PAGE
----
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Here's Copernicus On Venice Golden Lion Winner, Kim Ki-Duk's PIETA!

Published at: Sept. 16, 2012, 5:51 p.m. CST

 

PIETA, a film by subversive Korean master Kim Ki-duk was one of the most powerful and haunting films I saw at this year’s Toronto Film Festival.  It won the Golden Lion in Venice, and rightly so, even if it only squeaked in because THE MASTER had already won its quota of awards.

Kim Ki-duk was said to have been inspired by Michelangelo’s Pieta, his sculpture of Mary holding Jesus’ body just after the crucifixion.  As Anton Sirius said in his preview of TIFF 2012, “Wherever you think that set-up might go, I can pretty much guarantee it’s going to go somewhere else.”  He was actually talking about this film being about a loan shark who is reunited with his long-lost mother, but it doesn’t matter, his quote is true in any context -- trying to figure out Kim Ki-duk is like trying to figure out a tornado.  He’s an unpredictable force of nature, at once both horrific and sublime.  You can’t tell where he’s going to go, but when he gets there, it seems like it couldn’t have happened any other way.

In this PIETA, Lee Kang-do (Lee Jung-jin) is the (grown) child.  He’s a loan shark, and an especially nasty one.  When his victims can’t pay, he cripples or maims them (usually with their loved ones watching), and takes the insurance payout.  This wrecks their lives in nearly every conceivable way, as nearly all rely on manual labor to make a living.  Several of his victims are so ashamed and destroyed that they commit suicide.  Despite wrenching pleas for mercy, Lee Kang-do never displays even an iota of compassion.  He seems inhuman, and alone -- he has no friends, and no family.

That is, until a strange woman (Cho Min-soo) shows up, claiming to be Lee Kang-do’s mother.  She says she abandoned him at birth, when he was very young, but now she feels responsible for the wake of destruction he’s leaving.  Lee Kang-do, utterly incapable of compassion, rejects her and even rapes her as a kind of test, but she stays anyway, even going so far as to help him commit atrocious acts of violence.  Meanwhile, some of Lee Kang-do’s victims are out for revenge, and everything is headed for a final showdown.  I told you -- this is about as far from the Jesus and Mary story as it is possible to get.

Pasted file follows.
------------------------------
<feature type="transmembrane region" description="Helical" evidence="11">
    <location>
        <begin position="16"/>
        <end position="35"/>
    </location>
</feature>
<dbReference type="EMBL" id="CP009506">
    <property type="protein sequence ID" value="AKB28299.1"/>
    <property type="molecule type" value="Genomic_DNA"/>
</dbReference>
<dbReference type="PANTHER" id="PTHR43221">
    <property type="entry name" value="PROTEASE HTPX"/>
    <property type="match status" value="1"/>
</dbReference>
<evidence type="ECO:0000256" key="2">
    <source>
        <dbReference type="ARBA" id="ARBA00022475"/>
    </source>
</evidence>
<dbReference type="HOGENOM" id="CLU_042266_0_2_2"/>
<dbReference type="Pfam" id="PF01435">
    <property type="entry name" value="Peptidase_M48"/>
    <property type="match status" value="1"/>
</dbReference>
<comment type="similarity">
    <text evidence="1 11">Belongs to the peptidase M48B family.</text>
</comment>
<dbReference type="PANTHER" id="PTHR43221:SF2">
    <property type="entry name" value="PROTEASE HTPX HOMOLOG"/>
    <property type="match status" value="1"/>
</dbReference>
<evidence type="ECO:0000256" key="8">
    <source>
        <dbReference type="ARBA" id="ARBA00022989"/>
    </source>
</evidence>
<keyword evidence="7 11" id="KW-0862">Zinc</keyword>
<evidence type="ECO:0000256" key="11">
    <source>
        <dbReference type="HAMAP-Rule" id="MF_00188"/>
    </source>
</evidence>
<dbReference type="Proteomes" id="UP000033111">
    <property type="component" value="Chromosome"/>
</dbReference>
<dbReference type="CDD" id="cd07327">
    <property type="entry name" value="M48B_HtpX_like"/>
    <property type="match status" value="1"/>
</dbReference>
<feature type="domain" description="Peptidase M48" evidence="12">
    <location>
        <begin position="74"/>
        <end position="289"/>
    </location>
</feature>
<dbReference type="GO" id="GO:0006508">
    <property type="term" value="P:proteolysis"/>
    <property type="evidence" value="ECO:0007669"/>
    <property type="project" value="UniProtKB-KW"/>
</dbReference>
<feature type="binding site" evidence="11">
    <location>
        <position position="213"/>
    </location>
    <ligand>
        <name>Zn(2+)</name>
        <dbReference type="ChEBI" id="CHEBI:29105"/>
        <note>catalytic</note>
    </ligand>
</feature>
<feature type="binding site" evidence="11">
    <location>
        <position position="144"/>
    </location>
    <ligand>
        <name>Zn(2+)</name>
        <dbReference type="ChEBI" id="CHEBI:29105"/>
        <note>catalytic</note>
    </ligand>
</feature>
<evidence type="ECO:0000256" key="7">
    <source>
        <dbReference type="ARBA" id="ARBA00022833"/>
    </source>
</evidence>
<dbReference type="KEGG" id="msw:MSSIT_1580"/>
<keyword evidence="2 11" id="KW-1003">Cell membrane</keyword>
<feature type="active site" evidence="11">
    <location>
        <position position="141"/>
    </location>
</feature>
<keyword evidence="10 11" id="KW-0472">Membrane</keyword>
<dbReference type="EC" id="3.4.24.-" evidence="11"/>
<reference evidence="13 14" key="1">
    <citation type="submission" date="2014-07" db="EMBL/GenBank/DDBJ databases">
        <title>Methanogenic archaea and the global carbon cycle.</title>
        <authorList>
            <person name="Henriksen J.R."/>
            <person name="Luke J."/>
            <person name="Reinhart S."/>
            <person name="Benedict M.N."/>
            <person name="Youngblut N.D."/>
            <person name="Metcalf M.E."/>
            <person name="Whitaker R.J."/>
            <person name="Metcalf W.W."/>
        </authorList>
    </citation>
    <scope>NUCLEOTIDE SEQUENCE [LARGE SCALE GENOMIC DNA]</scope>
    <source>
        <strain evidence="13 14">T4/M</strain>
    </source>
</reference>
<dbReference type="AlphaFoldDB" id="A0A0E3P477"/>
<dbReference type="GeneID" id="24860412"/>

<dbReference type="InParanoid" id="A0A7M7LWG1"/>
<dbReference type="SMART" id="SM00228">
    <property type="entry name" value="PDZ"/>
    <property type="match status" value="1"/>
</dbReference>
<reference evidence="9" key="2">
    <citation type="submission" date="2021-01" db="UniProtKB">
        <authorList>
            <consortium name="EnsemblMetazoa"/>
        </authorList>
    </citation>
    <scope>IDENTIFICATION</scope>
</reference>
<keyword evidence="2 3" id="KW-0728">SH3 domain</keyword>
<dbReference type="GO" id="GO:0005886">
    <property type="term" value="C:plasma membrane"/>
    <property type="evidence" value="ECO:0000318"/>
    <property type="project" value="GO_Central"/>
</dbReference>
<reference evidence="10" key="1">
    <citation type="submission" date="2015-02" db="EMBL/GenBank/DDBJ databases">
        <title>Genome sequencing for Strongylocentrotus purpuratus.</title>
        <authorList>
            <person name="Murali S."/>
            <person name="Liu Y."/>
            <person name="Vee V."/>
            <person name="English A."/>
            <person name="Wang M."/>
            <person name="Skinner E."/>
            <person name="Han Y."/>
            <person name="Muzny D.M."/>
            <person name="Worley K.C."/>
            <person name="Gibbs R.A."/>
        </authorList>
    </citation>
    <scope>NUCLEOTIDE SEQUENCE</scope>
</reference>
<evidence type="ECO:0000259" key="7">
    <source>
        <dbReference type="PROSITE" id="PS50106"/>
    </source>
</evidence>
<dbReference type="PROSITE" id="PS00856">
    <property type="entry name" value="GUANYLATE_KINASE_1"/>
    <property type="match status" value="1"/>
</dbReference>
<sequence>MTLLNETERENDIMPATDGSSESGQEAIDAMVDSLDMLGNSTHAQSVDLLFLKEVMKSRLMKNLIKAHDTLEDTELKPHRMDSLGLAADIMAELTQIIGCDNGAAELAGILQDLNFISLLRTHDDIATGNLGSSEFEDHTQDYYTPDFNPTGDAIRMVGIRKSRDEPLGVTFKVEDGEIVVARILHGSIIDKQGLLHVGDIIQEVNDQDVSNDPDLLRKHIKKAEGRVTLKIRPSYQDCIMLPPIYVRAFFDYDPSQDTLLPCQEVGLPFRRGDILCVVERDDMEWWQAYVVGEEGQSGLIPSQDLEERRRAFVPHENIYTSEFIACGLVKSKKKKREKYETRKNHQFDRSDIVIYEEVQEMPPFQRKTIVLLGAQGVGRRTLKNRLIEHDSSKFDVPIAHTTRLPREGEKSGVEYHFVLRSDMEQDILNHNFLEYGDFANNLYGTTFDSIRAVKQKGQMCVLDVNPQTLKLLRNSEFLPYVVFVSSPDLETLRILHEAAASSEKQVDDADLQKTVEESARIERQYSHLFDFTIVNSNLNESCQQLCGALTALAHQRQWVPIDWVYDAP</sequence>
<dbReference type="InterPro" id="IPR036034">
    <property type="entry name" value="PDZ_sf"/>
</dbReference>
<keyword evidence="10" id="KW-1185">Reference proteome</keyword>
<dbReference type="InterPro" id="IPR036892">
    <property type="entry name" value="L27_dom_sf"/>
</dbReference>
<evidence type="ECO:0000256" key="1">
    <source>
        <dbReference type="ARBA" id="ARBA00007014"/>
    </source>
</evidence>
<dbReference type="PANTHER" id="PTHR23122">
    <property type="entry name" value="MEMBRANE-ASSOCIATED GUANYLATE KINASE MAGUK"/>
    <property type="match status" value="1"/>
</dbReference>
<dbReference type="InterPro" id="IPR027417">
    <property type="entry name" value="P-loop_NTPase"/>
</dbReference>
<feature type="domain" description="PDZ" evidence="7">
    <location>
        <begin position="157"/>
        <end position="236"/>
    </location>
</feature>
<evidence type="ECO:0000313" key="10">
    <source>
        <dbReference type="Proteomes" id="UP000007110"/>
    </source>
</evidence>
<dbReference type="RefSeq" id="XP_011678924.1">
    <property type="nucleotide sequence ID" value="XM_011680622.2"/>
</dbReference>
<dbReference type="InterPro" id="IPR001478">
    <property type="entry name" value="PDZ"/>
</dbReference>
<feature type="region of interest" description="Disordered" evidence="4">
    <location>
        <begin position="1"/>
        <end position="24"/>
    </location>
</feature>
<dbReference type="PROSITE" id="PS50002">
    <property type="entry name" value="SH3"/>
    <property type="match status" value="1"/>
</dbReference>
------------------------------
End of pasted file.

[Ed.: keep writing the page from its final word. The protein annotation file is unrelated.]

The atmosphere of the first hour or so of PIETA is suffocating -- the sheer amount of depravity is hard to take.  And in addition to the mutilation, rape, and killing, we get images like doomed eels slithering down stairs, blood on the streets, and the heads being chopped off of animals prior to cooking.  Still, this isn’t imagery for mere shock value, it is all going somewhere, and if you can make it through to the end, there is a payoff.

To say more would give away too much, but there are several twists, even leading right up to the final two shots of the film.  Going into the last shot I was thinking that this is an interesting film, but I wasn’t sure it was worth the gut-wrenching setup to get there.  But when that last shot hit, it is like a punch in the stomach, and only then do you realize that this is a masterpiece.  Everything flips, and suddenly, Kim Ki-duk has achieved the seemingly impossible.  He’s put you through a horror show of human suffering as a perverse meditation on vengeance, compassion, redemption, and, remarkably, the love between a mother and son.  It is simultaneously the antithesis of, and the embodiment of, Jesus and Mary story after all.

- Copernicus (aka Andy Howell).  Email me or follow me on Twitter.

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